|Over a Quarter Million Federal Workers Don't Pay Taxes|
Over a quarter-million federal workers fail to pay taxes
By LANCE GAY
Scripps Howard News Service
June 15, 2001
WASHINGTON - IRS records show that 340,000 federal government employeesor retirees getting government pensions last year owed a total of $2.5 billion in unpaid taxes.
That number includes 2,975 federal workers who were employed by the IRS itself, which operates under a 1998 law that says IRS employees can be reprimanded if they are found making an intentional error that resultsin underpayment of taxes, or fired if they are found to be negligent in paying their taxes.
All federal employees are currently covered by ethics laws, adopted in 1992, that require them to pay their taxes as a condition of their continued employment.
"Employees shall satisfy in good faith their obligations as citizens, including all just financial obligations, especially those such as federal, state or local taxes that are imposed by law," the regulations state.
A review of IRS records, conducted by the congressional GeneralAccounting Office this year, found that the rate of noncompliance among more than 8 million federal employees and retirees was about 5 percent. There was a 7 percent noncompliance rate among the general public. The IRS estimates the total of unpaid taxes is $240 billion.
Jeffrey Steinhoff, managing director for the GAO's financial management staff, noted there are more stringent requirements for federal employees than for the general public.
"If the general public perceives that federal workers and annuitants can successfully evade their tax obligations, voluntary compliance - the foundation of the U.S. tax system - could be eroded," he said.
The GAO said the lack of any regular federal withholding of income taxes on federal retirement checks seems to be the reason that 20 percent of federal retirees failed to file. The retirees accounted for 54 percent of the total number of tax delinquents among federal employees.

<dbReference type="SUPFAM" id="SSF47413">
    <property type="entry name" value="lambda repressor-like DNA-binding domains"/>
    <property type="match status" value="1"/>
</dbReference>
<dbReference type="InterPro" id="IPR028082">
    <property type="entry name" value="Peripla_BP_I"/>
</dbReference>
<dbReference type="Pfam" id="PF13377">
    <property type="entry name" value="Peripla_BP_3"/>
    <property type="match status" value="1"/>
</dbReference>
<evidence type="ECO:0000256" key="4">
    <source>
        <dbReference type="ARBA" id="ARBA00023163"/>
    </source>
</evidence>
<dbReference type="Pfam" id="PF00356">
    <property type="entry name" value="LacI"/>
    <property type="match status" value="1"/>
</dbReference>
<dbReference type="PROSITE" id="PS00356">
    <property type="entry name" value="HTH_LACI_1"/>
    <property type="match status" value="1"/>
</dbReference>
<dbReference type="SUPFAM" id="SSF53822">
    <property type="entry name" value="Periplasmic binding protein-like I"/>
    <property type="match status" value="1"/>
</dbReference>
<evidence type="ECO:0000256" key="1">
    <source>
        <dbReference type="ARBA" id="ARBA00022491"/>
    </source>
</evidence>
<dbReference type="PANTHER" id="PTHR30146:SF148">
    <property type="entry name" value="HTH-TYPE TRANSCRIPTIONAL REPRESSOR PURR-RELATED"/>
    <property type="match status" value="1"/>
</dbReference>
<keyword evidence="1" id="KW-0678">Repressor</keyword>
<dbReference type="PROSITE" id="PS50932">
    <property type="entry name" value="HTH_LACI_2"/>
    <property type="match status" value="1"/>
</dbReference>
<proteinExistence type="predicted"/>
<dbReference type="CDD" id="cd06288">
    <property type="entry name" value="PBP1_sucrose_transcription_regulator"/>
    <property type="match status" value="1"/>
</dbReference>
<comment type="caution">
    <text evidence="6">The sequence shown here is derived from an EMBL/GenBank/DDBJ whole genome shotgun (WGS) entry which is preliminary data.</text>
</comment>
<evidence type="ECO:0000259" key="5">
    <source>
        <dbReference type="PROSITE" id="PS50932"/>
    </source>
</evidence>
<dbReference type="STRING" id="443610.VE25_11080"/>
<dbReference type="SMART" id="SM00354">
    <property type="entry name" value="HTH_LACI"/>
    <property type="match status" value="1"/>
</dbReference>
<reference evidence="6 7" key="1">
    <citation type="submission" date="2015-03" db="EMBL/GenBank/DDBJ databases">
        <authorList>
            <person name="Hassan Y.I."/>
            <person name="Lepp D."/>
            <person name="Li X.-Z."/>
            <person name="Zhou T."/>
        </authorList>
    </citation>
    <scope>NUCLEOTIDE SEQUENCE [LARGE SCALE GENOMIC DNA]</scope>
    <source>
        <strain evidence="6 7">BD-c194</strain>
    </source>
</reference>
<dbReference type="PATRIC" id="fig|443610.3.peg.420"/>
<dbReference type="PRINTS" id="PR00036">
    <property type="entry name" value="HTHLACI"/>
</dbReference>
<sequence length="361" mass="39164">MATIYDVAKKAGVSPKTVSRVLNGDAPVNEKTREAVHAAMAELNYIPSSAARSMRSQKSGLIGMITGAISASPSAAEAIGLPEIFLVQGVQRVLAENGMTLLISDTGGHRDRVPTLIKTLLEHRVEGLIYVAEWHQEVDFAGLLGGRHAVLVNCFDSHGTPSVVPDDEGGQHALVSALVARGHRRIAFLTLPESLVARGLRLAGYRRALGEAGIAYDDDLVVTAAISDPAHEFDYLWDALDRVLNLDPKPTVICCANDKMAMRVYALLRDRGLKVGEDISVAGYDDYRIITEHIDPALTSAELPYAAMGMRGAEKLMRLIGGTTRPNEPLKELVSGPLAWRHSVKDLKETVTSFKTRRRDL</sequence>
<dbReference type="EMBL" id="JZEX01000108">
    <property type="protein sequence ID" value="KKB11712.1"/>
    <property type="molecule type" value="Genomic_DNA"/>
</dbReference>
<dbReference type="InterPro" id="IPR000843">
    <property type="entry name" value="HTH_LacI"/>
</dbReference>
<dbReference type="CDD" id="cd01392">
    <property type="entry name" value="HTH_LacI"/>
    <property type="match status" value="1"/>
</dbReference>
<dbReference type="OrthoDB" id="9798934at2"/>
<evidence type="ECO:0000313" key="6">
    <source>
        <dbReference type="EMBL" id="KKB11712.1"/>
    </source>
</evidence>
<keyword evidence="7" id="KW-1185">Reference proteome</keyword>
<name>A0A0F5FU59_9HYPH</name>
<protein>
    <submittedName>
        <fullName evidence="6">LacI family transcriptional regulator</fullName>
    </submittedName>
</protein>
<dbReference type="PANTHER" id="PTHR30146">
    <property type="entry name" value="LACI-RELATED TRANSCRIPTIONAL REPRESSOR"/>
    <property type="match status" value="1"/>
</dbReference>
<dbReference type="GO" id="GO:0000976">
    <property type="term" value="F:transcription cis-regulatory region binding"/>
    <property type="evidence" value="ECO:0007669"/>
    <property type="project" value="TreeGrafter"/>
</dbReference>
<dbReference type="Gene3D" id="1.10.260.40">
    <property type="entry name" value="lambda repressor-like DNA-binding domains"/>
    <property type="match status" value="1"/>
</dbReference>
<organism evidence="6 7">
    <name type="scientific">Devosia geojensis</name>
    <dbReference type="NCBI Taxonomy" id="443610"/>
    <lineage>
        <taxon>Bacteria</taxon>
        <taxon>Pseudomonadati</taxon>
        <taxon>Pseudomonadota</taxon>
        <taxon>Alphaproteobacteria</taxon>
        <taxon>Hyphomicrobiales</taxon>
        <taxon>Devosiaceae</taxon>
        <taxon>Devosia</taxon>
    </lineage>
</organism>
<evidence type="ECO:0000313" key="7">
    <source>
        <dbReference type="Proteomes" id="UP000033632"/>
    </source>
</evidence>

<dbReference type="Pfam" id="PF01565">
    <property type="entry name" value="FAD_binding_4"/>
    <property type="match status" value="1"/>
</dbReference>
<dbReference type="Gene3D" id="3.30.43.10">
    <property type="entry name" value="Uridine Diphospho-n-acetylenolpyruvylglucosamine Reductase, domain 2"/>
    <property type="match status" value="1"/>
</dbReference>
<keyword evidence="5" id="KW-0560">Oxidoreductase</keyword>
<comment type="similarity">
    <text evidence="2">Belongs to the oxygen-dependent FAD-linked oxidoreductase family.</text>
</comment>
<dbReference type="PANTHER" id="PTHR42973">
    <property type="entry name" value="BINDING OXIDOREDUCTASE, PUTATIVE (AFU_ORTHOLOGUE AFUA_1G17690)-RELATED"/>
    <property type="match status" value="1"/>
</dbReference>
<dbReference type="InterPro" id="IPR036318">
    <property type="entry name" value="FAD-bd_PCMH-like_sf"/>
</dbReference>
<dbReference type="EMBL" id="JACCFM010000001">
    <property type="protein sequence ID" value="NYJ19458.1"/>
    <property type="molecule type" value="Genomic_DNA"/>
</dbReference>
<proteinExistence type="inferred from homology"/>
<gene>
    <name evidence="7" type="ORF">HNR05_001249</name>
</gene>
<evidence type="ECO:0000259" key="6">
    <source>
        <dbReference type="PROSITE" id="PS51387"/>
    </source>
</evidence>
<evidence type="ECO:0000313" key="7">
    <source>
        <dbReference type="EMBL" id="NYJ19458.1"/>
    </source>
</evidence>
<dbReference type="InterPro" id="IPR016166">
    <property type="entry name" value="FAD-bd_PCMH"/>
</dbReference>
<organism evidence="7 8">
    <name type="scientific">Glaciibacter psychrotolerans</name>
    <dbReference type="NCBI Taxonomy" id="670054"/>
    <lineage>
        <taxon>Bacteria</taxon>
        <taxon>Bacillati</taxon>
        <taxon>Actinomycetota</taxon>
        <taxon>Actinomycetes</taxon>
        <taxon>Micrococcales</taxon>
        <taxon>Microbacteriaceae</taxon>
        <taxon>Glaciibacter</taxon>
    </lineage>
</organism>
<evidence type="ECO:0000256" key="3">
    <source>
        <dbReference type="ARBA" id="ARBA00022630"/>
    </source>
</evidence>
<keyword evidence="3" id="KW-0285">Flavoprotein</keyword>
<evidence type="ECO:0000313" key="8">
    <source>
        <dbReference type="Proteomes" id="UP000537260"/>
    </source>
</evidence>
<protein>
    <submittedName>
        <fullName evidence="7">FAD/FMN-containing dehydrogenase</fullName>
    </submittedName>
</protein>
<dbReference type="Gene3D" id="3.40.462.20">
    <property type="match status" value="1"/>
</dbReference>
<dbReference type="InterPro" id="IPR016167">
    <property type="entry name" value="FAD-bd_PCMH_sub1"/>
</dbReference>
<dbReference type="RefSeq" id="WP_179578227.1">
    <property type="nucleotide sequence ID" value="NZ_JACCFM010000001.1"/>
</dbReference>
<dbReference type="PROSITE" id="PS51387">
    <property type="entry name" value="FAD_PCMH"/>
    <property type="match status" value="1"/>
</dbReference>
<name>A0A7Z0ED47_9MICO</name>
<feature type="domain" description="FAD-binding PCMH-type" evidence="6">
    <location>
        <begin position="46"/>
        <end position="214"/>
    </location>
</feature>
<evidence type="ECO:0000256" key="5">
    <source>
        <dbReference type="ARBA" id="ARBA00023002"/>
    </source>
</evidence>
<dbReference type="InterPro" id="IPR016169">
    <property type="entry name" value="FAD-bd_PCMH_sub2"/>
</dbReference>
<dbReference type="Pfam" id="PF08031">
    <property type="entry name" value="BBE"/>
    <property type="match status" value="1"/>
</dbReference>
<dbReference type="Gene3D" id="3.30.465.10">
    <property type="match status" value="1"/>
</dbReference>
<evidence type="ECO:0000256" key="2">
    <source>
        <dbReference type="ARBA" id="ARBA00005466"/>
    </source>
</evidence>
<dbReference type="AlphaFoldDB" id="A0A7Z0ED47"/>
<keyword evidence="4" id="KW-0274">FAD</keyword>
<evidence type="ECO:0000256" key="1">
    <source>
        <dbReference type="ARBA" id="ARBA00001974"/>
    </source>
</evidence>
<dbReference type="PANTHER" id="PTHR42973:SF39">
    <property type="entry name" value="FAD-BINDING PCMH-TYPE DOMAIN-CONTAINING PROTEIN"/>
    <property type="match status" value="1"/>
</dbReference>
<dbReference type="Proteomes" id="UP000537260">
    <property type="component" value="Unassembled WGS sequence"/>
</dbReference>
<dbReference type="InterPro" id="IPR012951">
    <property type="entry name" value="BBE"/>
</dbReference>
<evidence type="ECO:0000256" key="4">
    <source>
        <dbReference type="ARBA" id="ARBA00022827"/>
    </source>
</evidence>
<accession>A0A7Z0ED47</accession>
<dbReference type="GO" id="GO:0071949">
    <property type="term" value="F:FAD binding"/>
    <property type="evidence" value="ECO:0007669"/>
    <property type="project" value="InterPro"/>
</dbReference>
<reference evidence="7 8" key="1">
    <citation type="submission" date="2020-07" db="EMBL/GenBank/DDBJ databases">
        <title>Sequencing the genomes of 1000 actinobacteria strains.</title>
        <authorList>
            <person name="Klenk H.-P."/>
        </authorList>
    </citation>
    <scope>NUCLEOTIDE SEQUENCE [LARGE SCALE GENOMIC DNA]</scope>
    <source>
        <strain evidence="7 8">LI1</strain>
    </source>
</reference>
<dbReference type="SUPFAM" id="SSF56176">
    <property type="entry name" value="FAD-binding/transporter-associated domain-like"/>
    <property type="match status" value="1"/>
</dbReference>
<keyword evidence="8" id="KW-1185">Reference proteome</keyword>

Among the findings:
- 36 percent of the cases were delinquent for more than one year.
- 29 percent of the cases involved $1.4 billion in uncollected taxesassessed before 1995.
- About 2,300 government employees or retirees had been found willfully responsible for failing to pay the proper amount of taxes, resulting ina > >>total of $155 million in IRS penalty assessments. One of these cases involved a federal retiree who failed to send in withholding taxes collected from employees of two businesses he ran.
Rep. Jim Turner, R-Texas, who requested the report, said while the federal tax evasion rate is lower than the general public, it's not low enough.
"These are the same people that are getting monthly paychecks from the government, and yet they have managed to skip out on their taxes. A private business would never stand for this, and the government needs to strive for that same efficiency," he said."
IRS Commissioner Charles Rossotti said his agency last year streamlined the accounting procedures for federal employees, and is looking at new educational programs to reduce tax delinquency rates among federal employees.
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